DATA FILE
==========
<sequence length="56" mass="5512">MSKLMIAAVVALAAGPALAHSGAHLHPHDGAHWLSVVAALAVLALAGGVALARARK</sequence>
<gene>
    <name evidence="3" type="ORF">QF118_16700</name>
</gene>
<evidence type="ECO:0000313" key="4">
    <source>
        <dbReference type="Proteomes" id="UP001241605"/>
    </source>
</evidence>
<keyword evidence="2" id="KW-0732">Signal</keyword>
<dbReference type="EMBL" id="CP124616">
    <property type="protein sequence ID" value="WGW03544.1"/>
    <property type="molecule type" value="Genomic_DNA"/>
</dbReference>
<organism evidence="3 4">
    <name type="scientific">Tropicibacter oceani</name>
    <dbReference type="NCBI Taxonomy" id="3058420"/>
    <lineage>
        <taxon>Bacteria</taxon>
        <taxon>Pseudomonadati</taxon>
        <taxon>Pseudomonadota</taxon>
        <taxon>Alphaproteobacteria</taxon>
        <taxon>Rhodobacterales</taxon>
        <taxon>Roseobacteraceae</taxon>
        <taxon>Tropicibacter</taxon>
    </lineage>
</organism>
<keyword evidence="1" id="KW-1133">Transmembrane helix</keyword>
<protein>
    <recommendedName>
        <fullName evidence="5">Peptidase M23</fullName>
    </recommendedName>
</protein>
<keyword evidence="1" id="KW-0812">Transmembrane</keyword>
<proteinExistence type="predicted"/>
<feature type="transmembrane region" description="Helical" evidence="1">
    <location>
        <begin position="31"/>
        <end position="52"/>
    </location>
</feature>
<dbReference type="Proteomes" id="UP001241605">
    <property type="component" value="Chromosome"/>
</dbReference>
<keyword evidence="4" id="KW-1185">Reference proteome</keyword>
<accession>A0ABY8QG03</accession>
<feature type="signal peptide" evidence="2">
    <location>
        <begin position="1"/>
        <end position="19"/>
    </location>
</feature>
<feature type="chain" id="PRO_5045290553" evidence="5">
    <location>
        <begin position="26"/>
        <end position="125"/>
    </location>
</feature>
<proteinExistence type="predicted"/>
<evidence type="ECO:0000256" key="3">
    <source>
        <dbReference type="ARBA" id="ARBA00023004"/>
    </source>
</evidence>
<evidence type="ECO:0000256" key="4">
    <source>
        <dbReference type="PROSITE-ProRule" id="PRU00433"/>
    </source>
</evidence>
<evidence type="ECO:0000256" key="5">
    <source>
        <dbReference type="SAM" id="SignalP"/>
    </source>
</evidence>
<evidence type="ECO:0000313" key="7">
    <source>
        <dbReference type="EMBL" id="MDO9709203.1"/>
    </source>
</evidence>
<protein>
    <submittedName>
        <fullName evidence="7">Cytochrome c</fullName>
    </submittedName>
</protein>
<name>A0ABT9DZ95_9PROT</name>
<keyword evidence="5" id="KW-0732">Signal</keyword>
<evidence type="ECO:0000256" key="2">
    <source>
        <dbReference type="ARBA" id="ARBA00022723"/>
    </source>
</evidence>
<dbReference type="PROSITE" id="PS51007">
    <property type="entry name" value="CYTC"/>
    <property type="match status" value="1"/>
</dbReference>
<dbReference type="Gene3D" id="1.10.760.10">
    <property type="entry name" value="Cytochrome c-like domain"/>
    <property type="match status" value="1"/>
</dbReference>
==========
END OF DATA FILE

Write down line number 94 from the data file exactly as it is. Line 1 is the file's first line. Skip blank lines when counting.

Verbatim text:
    <property type="match status" value="1"/>